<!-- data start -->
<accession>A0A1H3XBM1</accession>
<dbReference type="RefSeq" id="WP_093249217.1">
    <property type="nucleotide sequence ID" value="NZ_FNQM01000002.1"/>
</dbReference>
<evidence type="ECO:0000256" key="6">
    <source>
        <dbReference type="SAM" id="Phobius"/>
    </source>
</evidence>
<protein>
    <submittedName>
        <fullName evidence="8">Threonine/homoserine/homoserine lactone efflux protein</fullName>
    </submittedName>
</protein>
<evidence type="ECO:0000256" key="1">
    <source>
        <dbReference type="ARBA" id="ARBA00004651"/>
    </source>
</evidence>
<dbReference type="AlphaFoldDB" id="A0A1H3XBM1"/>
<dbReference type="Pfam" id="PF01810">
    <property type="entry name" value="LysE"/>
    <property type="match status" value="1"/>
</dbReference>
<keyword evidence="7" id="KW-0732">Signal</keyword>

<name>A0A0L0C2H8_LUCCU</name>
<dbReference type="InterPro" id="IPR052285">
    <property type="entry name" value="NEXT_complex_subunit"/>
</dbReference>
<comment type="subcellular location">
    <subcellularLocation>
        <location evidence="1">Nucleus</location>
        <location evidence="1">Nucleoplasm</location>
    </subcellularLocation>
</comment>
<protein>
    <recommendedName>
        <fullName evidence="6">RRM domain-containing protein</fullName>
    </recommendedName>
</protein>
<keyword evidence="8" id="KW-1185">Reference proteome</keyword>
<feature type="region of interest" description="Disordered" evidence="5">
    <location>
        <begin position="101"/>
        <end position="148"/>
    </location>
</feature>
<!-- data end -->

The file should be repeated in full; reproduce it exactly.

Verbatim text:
<accession>A0A1H3XBM1</accession>
<dbReference type="RefSeq" id="WP_093249217.1">
    <property type="nucleotide sequence ID" value="NZ_FNQM01000002.1"/>
</dbReference>
<evidence type="ECO:0000256" key="6">
    <source>
        <dbReference type="SAM" id="Phobius"/>
    </source>
</evidence>
<protein>
    <submittedName>
        <fullName evidence="8">Threonine/homoserine/homoserine lactone efflux protein</fullName>
    </submittedName>
</protein>
<evidence type="ECO:0000256" key="1">
    <source>
        <dbReference type="ARBA" id="ARBA00004651"/>
    </source>
</evidence>
<dbReference type="AlphaFoldDB" id="A0A1H3XBM1"/>
<dbReference type="Pfam" id="PF01810">
    <property type="entry name" value="LysE"/>
    <property type="match status" value="1"/>
</dbReference>
<keyword evidence="7" id="KW-0732">Signal</keyword>

<name>A0A0L0C2H8_LUCCU</name>
<dbReference type="InterPro" id="IPR052285">
    <property type="entry name" value="NEXT_complex_subunit"/>
</dbReference>
<comment type="subcellular location">
    <subcellularLocation>
        <location evidence="1">Nucleus</location>
        <location evidence="1">Nucleoplasm</location>
    </subcellularLocation>
</comment>
<protein>
    <recommendedName>
        <fullName evidence="6">RRM domain-containing protein</fullName>
    </recommendedName>
</protein>
<keyword evidence="8" id="KW-1185">Reference proteome</keyword>
<feature type="region of interest" description="Disordered" evidence="5">
    <location>
        <begin position="101"/>
        <end position="148"/>
    </location>
</feature>